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Nurses spotlight women’s right to vote and Whitman’s voting record

Ventura County Star, 8/26/10

By Timm Herdt
Ventura County Star
August 26, 2010

SACRAMENTO — On Thursday, the 90th anniversary of the ratification of the 19th Amendment that guaranteed women the right to vote, about 2,500 California nurses came to the Capitol to praise Susan B. Anthony and condemn Meg Whitman.

The march and rally, featuring scores of women dressed in period costumes from the 1920s, was staged by the largely female California Nurses Association, ostensibly to celebrate the anniversary but, more pointedly, to call attention to the fact that for much of her adult life Whitman has not voted.

They marched behind signs that read, “Women vote for women who vote.” In addition, the nurses said, Whitman’s political views dishonor the progressive spirit of the suffragists, who in addition to advocating for women’s voting rights also backed social causes such as child-labor laws, the eight-hour day and other protections for working people.

Anita Smith, an Oxnard nurse who works for the Ventura County Health Care Plan, said she believes Whitman, a former CEO at FTD, Hasbro and eBay, places the interests of corporations above those of everyday Californians.

“As a nurse, a woman and a human rights activist, I believe somebody has to stand up,” Smith said. “If she sent 40 percent of the jobs at eBay out of the country, it’s not good for the country.”

Rita Batchley, a Ventura nurse, said there are parallels between the 20th century struggle to attain equal voting rights for all and the 21st century movement to attain universal healthcare in the United States.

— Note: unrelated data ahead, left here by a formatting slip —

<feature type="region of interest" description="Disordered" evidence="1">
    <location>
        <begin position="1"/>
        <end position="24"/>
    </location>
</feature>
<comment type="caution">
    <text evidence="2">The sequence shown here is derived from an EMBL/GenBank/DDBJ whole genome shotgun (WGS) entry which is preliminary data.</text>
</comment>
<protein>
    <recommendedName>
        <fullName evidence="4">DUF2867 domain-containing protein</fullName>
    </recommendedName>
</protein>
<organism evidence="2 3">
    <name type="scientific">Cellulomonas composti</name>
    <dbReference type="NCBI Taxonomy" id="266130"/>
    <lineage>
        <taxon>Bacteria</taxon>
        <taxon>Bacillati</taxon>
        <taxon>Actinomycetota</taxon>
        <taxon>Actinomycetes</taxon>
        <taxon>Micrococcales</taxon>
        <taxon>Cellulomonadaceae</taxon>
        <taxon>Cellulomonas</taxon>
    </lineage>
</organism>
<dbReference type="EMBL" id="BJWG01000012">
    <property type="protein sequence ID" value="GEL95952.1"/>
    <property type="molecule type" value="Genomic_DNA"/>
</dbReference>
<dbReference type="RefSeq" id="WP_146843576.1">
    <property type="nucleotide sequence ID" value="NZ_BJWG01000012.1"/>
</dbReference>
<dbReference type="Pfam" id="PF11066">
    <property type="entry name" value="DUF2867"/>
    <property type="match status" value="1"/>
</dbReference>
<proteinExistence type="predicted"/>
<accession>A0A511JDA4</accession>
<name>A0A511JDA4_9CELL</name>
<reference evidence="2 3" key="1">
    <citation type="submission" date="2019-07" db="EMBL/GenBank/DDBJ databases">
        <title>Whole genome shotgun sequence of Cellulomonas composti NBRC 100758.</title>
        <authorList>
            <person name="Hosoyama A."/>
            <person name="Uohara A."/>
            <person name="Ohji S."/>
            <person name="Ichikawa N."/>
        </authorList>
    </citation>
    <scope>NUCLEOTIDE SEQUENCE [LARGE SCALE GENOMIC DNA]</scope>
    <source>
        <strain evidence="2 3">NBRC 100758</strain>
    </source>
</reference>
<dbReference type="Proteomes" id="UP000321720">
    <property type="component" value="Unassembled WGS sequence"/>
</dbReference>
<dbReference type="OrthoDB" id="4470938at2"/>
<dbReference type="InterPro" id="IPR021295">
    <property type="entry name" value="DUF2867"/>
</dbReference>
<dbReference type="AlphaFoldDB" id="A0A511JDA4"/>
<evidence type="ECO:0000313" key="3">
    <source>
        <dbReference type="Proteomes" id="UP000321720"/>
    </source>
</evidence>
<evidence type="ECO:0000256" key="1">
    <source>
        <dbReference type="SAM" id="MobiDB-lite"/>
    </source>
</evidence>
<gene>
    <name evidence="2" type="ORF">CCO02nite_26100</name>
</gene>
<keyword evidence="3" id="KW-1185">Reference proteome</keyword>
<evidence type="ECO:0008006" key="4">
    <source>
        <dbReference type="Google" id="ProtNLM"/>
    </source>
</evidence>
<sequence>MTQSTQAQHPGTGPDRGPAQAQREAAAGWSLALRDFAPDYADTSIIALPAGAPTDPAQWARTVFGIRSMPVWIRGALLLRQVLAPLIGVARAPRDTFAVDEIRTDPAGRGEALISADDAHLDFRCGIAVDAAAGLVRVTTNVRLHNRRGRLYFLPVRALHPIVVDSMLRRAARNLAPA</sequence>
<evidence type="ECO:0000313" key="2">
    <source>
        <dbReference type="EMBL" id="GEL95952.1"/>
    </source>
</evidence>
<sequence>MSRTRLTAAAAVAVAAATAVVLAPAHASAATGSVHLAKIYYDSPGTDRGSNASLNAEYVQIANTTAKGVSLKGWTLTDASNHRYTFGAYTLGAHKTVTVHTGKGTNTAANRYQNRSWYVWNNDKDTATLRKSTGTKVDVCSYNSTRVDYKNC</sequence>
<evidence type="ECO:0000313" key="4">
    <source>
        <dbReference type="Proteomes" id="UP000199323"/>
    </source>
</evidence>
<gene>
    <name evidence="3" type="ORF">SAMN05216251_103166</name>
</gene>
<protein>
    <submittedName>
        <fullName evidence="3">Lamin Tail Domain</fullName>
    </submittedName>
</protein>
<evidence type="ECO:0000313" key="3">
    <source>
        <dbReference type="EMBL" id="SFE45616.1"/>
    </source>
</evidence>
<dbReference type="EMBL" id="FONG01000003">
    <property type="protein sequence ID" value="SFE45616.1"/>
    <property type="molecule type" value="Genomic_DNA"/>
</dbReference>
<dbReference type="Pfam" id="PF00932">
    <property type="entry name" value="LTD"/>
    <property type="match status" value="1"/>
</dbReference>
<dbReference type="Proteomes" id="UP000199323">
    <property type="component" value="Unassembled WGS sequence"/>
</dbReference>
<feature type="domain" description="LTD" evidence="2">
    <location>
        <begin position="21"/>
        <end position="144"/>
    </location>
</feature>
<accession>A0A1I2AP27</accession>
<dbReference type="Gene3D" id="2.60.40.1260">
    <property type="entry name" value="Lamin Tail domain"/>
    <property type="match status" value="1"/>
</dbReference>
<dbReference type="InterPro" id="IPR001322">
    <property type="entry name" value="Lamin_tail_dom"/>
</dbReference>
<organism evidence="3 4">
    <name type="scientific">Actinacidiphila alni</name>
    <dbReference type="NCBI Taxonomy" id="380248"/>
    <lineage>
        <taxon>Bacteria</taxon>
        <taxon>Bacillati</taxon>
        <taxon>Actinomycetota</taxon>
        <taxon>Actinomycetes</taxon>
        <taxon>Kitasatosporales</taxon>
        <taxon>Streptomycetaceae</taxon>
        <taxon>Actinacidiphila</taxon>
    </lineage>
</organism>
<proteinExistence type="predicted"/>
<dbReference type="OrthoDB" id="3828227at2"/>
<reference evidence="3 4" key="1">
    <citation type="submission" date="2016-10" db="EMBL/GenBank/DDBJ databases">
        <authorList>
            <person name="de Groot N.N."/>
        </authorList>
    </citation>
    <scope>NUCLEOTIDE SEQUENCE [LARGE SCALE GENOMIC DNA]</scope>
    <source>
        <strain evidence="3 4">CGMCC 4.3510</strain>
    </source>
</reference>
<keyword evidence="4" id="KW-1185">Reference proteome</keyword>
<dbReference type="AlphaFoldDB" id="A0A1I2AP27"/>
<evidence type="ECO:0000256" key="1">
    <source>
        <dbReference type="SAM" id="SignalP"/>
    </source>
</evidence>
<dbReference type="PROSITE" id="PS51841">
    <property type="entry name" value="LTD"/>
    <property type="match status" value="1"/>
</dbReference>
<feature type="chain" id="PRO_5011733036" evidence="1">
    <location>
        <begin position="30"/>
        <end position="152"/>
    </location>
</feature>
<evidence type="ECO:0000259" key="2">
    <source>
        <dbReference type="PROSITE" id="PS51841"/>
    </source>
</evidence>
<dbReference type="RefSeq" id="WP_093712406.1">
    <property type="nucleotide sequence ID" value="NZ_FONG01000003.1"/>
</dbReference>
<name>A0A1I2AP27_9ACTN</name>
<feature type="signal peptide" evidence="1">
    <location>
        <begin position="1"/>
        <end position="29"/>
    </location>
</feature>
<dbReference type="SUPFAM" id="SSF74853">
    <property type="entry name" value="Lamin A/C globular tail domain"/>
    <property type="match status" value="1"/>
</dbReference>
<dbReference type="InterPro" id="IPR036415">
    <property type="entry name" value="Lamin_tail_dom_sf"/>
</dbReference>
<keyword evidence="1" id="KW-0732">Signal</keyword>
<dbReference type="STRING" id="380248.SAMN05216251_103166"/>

“We have a suffrage movement going on in healthcare,” she said.

The rally is the latest in a series of events the Nurses Association has staged that have drawn Whitman’s ire. Among other activities, it regularly sends a contingent including an activist who dresses as “Queen Meg” to protest at Whitman campaign events.

To counter the union’s organized opposition, Whitman requested the union’s membership mailing list so that she could directly communicate with its members. Although the request was turned down, Whitman has sought independently to reach out to nurses.

“The event today is a ploy coordinated by a group of radical union bosses who have consistently misrepresented the views of hardworking nurses throughout the state,” said Andrea Jones Rivera, spokeswoman for the Whitman campaign.

Reflecting the same combative approach, Nurses Association President Rose Ann DeMoro reminded those at the rally to remember the advice the 21st century union activist Mother Jones: “No matter what the fight, don’t be ladylike.”

Many of the nurses at the rally expressed concern that, if elected, Whitman would seek to overturn California’s landmark nurse-to-patient ratios that require hospitals to maintain staffing levels sufficient to ensure that nurses have time to provide appropriate care to each patient.

Before such ratios were implemented, Smith said, she would come home from her former job at St. John’s Regional Medical Center “crying because I couldn’t take care of my patients.”

Rivera said Whitman “supports California’s nurse-to-patient ratios 100 percent and she will oppose any effort to weaken them.”

Smith and Batchley acknowledged that they do not have perfect voting records themselves, but said they regularly vote in major statewide elections. While she may have missed voting in a few elections, Smith said, she is not the one running for governor. “I’m not trying to set an example.”

Whitman has acknowledged that her voting record has been “atrocious,” and that she voted only twice between 1979 and 2002, and then in only half of the elections from 2002 to 2007.

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